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No, it is not the Cad Godeu.  It is a story told of the cause of the Cad
Godeu battle, as found in the earlier poem.

Given the late date of the appearance of Achren, I'm now thinking there may
well be something to the often stated notion that this represents a form of
the ochren found in the 'Spoils of Annwm'.  We find there Caer Ochren as a
designation for the underworld/otherworld, and Annwm, the Welsh otherworld,
does figure prominently in the Cad Godeu.  Ochren has itself been subjected
to several interpretations, but most connect it to Welsh ochrm 'slope
(mountain side), hill'.

This might be the most adequate solution to the problem?

Daniel

On Wed, Feb 11, 2009 at 12:50 AM, David Stifter
<[log in to unmask]>wrote:

> Stag-Spirit wrote:
>
> > Achren, Dennis, is the 17th century MS. Peniarth 98b pp. 81-82.
>
> What text and what manuscript is this? This is not Kat Godeu. KG is
> in Llyfr Taliesin, which is Peniarth 2.
>
> So let's recapitulate what we have so far:
>
> 1. An word "achrann" (or "eachrann") that is only attested in the
> modern Gaelic languages. It's not clear if it existed in OIr. and
> what it would have looked like then. It could be OIr. *achrann, but
> it could also be *echrann or conceivably also *fochrann, although a
> number of difficulties beset the latter form.
>
> 2. There is the Welsh name of a lady, "Achren", whose relationship to
> KG has remained unclear so far. She does not figure in the poem KG.
> Even more so, KG is a notoriously obscure piece of poetry that treats
> a number of quite diverse subject matters. A tree-battle is only one
> of those. There is no reason to suppose that just about any word
> occurring in KG (let alone names that may have some vague connection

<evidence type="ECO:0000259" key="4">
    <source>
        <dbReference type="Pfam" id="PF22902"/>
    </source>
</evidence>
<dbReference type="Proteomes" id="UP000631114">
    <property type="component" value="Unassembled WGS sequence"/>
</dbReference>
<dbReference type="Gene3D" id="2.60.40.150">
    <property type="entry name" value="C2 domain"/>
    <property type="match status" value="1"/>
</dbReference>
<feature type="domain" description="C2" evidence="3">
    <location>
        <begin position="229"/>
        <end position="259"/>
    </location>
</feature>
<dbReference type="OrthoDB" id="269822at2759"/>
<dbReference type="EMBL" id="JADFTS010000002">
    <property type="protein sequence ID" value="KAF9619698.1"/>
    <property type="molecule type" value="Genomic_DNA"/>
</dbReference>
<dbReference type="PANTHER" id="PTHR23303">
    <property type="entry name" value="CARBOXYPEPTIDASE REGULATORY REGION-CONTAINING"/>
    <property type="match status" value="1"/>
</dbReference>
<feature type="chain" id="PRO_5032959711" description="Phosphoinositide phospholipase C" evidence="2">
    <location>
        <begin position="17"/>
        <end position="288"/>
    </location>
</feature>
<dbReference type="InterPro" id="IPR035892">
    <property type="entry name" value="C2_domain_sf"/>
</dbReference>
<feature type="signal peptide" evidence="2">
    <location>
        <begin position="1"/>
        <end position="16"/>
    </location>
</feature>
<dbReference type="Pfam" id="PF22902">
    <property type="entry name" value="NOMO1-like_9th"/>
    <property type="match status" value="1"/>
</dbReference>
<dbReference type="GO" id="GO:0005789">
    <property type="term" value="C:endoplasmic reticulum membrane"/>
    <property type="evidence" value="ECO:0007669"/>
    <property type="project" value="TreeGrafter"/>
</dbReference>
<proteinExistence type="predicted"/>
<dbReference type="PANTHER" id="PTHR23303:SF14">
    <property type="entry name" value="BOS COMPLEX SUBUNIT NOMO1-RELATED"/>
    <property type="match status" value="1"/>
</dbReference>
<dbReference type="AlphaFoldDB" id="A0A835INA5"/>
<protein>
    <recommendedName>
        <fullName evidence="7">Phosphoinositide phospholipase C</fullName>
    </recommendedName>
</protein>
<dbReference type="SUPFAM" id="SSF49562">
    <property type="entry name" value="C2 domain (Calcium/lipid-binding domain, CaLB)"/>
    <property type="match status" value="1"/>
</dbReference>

> with KG) must have an arboreal significance.
>
> 3. Irish "achrann" and Welsh "Achren" cannot be etymologically
> related, unless one is a loan from the other, for which, however,
> there is not even the tiniest shred of evidence.
>
> So, what exactly do you want to prove?
>
> > Strange that you should pass along Haycock's rendering of Nefenhir!  I
> > had addressed that issue with Dr. Isaac Graham (now at the National
> > University of Ireland, Galway) a long time ago, in the context of
> > Nefen(Hir) possibly relating to the Novantae tribe of SW Scotland.
> > His response?  Absolutely impossible.
>
> It is true that the derivation from the Nouantes has its formal
> problems, but it surely is not "absolutely impossible". They can be
> overcome by assuming a modest amount of hypercorrect or archaising
> spelling.
>
> > When I asked about Nefyn, found
> > in the place-name on Lleyn (a name derived either from the Laighin or
> > Ui Leithain who settled there), and the Nefyn paired with Urien of
> > Rheged, who said that absolutely this name was cognate with Irish
> > Nemhain.
>
> Yet this says nothing about Nefenhir (or Nefenhyr). Is there a
> tradition about a figure called Nefyn Hir?
>
> David
>